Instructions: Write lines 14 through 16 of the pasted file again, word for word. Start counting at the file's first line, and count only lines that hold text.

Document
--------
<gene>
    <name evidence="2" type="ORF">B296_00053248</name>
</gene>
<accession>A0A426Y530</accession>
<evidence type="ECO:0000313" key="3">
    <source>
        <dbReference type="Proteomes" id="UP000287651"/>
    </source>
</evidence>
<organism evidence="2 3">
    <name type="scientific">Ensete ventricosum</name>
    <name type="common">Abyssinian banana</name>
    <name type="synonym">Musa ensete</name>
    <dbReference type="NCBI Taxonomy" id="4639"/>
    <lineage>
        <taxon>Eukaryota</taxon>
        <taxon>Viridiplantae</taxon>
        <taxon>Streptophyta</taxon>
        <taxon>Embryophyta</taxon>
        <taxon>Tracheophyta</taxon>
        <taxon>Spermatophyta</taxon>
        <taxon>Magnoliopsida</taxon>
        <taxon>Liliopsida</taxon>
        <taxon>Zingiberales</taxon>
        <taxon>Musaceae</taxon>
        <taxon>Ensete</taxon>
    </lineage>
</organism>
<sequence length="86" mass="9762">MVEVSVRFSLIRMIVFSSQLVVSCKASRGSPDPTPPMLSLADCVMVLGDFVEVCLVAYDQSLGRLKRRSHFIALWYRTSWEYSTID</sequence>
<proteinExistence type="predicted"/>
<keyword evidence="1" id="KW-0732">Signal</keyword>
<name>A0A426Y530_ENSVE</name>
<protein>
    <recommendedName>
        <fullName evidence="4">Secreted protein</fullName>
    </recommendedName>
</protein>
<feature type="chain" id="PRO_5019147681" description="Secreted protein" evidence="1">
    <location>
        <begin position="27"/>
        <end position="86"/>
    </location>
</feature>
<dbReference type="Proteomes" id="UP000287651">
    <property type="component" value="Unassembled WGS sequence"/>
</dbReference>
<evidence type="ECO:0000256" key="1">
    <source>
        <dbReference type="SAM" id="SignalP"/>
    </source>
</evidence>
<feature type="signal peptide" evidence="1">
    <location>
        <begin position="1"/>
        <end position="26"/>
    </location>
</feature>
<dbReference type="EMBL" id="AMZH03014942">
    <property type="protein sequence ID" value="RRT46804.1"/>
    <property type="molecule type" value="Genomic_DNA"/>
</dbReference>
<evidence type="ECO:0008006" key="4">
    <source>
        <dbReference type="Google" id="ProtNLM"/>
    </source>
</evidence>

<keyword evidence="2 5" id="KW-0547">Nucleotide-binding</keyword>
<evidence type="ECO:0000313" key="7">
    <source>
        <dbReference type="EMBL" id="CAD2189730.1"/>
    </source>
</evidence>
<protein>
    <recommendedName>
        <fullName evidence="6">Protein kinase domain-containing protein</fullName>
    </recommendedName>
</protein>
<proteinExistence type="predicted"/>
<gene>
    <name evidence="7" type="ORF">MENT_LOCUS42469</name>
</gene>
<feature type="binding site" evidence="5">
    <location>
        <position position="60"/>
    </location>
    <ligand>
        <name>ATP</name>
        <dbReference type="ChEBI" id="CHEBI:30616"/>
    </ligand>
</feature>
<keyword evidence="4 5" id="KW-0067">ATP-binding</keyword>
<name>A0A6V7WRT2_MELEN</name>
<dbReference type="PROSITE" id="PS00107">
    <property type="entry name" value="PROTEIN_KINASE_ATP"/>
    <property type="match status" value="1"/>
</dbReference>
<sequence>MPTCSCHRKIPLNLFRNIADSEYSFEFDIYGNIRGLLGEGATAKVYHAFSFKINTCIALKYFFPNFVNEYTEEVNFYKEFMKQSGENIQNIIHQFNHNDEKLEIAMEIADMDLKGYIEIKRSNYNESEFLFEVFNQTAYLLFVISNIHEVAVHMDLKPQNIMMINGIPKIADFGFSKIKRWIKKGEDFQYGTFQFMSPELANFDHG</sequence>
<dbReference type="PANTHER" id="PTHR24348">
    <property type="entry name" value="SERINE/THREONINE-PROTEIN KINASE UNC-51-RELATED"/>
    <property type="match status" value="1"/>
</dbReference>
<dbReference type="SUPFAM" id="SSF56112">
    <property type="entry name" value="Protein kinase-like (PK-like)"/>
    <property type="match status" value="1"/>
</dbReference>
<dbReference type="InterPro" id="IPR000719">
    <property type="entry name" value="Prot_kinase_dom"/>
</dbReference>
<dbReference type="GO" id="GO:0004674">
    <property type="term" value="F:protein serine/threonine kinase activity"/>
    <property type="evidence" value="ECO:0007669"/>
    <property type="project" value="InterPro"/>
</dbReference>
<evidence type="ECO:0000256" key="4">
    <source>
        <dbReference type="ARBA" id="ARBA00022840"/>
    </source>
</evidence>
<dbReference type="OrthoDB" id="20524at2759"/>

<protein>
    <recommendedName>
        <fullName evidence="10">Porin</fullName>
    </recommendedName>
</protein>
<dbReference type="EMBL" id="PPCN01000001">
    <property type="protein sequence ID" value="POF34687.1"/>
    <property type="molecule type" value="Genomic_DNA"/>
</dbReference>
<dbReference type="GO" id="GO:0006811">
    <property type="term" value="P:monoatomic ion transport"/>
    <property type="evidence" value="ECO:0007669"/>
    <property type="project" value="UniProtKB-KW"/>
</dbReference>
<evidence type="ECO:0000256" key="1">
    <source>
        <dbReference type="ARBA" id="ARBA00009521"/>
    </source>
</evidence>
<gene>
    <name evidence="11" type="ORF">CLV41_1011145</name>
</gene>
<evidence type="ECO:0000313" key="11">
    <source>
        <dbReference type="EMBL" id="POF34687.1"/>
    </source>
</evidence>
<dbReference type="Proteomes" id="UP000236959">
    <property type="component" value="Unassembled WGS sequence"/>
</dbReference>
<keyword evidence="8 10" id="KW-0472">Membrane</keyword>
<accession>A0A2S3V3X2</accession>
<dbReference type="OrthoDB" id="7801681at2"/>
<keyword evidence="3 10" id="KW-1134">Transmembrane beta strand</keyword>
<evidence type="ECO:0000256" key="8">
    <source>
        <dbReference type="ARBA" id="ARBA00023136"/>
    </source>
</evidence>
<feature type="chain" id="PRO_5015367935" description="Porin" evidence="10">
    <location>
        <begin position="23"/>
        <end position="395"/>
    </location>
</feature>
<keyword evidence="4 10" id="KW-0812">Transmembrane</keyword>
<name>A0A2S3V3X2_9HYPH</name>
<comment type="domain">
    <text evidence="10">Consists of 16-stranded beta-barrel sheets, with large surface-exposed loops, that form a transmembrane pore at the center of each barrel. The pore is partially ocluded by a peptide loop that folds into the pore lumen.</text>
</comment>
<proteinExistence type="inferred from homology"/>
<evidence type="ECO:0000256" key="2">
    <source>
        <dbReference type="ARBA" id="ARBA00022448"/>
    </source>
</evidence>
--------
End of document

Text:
    <dbReference type="NCBI Taxonomy" id="4639"/>
    <lineage>
        <taxon>Eukaryota</taxon>